Amalgamated Bank is facing a $32 million lawsuit from fellow lender Petra Mortgage Capital, alleging the bank guaranteed funds connected to a foreclosure case against the One Bennett Park condominium in the Hudson Heights section of Manhattan.
According to the lawsuit, filed in New York State Supreme Court Oct. 28, Amalgamated and Petra originated a total of $95 million in loans for the tower, a 23-story high-rise at 33-55 Overlook Terrace. The tower was originally named Fort Tryon Towers, but was later changed to One Bennett Park.
Amalgamated, according to the complaint, was responsible for managing the loan on behalf of itself and Petra, a Manhattan-based commercial real estate lender. Petra funded $32 million of the original $34 million that the borrower, investor Rutherford Thompson, head of Thompson Development, used to pay for the initial development costs, including excavation and renovation of the Ft. Tryon Jewish Center. Under the proposed plan, the synagogue, at 524 Fort Washington Avenue, would be completely overhauled so the developer could build an entrance to the condo on Fort Washington Avenue.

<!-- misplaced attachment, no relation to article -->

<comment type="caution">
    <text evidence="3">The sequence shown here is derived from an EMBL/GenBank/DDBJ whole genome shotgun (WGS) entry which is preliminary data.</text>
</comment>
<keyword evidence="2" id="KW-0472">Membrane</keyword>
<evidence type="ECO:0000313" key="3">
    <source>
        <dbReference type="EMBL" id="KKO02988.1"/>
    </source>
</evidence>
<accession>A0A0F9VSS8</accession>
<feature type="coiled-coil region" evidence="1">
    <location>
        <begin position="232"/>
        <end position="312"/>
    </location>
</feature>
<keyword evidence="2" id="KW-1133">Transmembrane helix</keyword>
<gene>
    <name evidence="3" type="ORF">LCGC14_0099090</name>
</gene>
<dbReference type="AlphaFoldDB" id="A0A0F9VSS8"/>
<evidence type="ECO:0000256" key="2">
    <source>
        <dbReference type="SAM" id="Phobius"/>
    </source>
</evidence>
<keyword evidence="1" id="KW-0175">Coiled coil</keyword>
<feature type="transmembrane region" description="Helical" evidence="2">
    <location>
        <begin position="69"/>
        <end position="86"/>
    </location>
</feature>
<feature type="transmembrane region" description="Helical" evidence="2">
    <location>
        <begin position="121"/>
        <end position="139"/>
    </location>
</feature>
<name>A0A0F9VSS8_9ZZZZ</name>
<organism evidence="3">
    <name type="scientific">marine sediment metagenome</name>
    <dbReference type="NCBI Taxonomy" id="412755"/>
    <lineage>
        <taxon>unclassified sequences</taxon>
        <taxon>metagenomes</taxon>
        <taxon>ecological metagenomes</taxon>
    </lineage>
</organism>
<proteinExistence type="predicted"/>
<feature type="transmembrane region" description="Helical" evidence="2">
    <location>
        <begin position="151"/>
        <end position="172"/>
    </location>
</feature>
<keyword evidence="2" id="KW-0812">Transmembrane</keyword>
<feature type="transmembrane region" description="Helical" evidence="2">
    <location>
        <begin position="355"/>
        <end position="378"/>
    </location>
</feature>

The complaint alleges that Amalgamated was obligated to pay the $32 million back to Petra upon completion of the foreclosure, and that Amalgamated dragged its feet by not enforcing the initial default fast enough.
“Not only has defendant capitalized on every opportunity to stall the foreclosure action’s progress, but has even acted itself to delay and complicate an otherwise straightforward foreclosure action on a piece of largely unimproved land,” Todd Soloway, a partner at Pryor Cashman who represented Petra, wrote in the complaint.
The complaint alleges that Thompson defaulted on the loan starting in February 2008 by committing various breaches of the loan agreement, including the following: failing to pay outstanding principal upon the loan maturity date, incurring mechanic’s liens, failing to pay insurance and failing to pay taxes, thus incurring tax warrants. The foreclosure action was filed in January 2010, according to court records.
Amalgamated officials, Thompson, and Lewis Trippet, the attorney for the developer, were not immediately available for comment. Soloway declined to comment.